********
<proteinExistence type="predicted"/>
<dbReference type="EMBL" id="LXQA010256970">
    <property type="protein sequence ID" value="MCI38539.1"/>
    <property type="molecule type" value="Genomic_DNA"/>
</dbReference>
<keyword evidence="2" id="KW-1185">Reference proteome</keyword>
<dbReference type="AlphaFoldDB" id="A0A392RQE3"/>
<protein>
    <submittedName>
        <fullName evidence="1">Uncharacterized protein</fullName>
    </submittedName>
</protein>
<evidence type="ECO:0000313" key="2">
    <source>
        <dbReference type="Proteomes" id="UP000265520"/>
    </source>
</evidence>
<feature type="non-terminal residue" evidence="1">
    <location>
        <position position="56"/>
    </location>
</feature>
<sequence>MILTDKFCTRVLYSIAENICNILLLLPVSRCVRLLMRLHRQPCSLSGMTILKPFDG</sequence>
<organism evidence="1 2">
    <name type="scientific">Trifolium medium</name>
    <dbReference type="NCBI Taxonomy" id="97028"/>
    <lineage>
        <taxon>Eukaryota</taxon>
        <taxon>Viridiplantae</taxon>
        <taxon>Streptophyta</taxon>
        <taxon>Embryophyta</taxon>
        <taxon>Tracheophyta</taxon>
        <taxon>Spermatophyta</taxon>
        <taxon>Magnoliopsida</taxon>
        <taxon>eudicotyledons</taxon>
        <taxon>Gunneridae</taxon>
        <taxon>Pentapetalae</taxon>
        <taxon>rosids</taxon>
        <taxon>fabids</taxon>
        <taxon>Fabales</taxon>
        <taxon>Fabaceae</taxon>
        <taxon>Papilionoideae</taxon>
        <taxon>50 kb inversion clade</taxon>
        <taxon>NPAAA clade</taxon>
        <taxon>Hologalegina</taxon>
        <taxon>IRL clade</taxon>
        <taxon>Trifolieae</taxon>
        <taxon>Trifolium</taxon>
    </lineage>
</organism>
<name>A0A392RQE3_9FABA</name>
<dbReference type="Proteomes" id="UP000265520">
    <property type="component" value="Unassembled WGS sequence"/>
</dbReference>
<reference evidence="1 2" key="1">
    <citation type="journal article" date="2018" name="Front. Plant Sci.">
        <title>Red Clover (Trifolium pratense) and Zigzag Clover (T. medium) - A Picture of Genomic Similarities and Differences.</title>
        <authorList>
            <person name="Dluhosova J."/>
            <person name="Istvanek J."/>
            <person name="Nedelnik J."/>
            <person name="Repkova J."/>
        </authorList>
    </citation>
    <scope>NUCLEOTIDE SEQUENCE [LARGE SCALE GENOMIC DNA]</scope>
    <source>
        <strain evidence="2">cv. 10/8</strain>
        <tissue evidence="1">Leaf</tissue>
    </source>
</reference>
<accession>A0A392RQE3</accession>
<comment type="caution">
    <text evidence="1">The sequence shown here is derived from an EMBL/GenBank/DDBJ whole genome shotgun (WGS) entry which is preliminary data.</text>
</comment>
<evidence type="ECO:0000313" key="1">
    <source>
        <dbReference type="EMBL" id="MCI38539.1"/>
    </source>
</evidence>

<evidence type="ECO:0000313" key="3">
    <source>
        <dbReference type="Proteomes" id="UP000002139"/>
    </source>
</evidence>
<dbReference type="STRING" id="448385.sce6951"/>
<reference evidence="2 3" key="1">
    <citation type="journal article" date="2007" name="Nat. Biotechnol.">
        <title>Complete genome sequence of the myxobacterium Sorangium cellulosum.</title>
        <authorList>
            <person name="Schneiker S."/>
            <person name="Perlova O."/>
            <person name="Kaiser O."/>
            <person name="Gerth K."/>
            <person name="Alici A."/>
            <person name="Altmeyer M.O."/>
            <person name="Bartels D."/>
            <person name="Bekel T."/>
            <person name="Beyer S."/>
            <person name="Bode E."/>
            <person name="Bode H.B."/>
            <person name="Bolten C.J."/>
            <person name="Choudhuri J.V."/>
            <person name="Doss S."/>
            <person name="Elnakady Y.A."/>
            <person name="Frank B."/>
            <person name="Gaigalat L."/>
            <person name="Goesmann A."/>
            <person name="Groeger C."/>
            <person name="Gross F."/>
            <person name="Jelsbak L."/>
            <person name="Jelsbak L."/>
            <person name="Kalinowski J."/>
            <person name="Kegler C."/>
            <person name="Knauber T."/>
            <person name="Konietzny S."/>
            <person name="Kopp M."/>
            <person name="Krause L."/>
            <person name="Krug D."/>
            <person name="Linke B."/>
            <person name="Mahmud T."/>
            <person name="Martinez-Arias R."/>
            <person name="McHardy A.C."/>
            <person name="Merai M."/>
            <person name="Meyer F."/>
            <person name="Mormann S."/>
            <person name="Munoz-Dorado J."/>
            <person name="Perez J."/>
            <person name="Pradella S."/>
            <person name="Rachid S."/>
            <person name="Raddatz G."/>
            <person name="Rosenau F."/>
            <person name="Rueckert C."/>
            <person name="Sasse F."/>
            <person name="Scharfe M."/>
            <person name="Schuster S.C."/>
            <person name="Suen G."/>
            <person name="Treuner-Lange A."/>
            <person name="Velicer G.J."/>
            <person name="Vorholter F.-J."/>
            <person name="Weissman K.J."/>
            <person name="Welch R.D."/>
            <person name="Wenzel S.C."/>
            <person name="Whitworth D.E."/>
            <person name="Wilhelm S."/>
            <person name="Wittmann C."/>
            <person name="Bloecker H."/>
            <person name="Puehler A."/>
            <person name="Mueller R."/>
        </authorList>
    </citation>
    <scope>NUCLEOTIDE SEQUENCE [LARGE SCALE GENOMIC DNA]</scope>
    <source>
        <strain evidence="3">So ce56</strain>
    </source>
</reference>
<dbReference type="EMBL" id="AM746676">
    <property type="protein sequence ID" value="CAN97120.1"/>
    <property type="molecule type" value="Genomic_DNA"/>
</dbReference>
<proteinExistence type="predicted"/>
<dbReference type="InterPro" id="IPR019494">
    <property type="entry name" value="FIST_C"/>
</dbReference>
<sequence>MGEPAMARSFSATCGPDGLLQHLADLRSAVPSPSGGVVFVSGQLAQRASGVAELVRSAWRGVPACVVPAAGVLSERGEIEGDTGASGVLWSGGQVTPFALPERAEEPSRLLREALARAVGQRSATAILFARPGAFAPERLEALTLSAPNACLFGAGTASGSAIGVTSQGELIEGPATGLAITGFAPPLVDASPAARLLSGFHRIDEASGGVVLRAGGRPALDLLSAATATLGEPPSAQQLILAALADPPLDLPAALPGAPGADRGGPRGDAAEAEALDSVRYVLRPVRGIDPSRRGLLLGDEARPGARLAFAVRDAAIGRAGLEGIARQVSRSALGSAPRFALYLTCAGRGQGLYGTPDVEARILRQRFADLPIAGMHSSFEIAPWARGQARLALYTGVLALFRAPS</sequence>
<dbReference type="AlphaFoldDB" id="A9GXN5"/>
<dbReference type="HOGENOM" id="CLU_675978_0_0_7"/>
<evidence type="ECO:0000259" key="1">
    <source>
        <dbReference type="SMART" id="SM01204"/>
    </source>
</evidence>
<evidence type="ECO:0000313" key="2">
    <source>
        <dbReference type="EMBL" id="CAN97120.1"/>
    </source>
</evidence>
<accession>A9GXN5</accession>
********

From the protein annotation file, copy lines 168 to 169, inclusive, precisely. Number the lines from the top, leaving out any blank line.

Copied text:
    <source>
        <dbReference type="SMART" id="SM01204"/>